RESULTS: The VO2, HR, Qc, SV, TPR, and lactate response at rest and during exercise was not different between groups. During exercise systolic BP was higher in HTN (SBP, group effect p=0.015), and SBP was higher as well in recovery (group effect, p=0.002). Absolute HRR was blunted in HTN (Table 1, interaction effect p=0.028), and ΔHR from peak was significantly reduced in HTN at 1 minute (Table 1, p=0.002). When analyzing HRR as ΔRR Interval (RRI), there was a trend for HTN to have a blunted response at 1 minute (Table 1, p=0.059).

CONCLUSION: Otherwise healthy seniors with stage I hypertension have a blunted early HRR, indicating an impairment of autonomic function. Whether exercise and/or antihypertensive drug therapy could improve HRR in these patients needs to be determined.

Table 1
Table 1
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114 Board #3 May 29, 9:30 AM - 11:30 AM

Heart Rate Recovery is Associated with Central Adiposity in Obese Older Adults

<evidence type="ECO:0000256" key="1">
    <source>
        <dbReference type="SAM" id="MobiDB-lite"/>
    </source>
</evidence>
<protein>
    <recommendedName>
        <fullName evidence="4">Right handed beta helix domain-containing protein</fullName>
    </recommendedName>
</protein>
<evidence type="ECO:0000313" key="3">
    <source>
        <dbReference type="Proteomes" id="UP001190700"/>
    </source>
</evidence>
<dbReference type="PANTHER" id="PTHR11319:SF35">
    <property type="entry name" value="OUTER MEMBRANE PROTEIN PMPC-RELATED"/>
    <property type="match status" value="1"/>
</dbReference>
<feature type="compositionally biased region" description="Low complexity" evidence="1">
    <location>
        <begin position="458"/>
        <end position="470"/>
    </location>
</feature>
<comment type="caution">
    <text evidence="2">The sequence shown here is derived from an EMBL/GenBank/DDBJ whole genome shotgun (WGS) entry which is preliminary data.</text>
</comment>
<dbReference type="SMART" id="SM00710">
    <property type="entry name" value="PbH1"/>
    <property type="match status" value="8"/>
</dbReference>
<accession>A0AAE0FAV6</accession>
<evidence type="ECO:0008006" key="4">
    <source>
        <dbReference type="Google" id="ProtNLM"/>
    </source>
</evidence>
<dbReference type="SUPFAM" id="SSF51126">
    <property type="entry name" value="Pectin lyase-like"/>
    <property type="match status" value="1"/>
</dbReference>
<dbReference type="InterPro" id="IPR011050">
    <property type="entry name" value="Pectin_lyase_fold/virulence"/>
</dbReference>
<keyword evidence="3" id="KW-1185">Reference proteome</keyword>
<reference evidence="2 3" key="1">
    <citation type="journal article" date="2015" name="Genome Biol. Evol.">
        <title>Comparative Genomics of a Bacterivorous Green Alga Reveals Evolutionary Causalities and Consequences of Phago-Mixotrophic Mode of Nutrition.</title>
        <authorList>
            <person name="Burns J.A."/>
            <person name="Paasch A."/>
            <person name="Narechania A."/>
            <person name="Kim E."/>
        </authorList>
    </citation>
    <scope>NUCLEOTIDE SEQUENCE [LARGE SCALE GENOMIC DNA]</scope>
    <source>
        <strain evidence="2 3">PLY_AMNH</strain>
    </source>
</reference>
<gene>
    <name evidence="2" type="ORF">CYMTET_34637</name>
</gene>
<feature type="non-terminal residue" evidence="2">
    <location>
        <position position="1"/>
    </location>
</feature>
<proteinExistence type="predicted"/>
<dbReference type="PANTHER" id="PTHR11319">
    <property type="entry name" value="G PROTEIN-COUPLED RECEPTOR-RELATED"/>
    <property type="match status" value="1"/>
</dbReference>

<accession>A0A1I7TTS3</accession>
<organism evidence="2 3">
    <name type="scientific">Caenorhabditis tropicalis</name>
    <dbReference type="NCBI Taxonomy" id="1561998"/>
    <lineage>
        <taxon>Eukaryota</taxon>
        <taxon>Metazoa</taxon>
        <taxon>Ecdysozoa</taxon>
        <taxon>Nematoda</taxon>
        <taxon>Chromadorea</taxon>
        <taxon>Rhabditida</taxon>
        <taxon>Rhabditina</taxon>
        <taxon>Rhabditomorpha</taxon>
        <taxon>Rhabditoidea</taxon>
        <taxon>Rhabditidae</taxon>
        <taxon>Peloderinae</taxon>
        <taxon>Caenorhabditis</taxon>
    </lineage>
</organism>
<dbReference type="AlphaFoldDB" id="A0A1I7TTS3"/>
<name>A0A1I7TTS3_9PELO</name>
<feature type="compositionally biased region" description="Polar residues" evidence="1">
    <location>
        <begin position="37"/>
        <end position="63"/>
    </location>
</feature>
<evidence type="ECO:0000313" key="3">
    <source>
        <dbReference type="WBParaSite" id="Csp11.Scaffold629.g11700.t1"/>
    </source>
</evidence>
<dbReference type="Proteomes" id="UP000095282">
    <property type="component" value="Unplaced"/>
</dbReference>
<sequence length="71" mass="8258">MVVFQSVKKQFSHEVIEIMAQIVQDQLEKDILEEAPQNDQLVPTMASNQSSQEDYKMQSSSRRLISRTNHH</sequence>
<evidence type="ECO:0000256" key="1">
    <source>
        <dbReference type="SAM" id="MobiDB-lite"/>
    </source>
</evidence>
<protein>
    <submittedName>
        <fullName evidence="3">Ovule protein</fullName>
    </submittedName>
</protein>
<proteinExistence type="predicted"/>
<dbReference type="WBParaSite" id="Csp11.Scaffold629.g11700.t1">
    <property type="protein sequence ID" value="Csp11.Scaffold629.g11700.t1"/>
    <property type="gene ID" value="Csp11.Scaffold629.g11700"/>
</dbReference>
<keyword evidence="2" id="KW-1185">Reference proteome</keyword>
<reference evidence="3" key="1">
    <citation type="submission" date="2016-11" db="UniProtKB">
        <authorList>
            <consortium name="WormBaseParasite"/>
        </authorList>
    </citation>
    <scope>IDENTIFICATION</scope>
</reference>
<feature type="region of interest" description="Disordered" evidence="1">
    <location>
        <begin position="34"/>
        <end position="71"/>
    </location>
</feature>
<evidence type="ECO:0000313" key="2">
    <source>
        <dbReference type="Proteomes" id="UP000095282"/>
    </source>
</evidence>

Margie E. Jefferson, Michelle M. Gordon, Elizabeth A. Chmelo, Mary F. Lyles, Barbara J. Nicklas, Tina E. Brinkley. Wake Forest School of Medicine, Winston Salem, NC.

(No relationships reported)

Heart rate recovery (HRR) after exercise is often assessed as a measure of cardiovascular health. A decline in HRR, which has been linked to impaired autonomic function and increased risk of cardiovascular mortality, is often observed in aging and obesity. However, little attention has been given to the relationship between HRR and body composition and body fat distribution in the older adult population.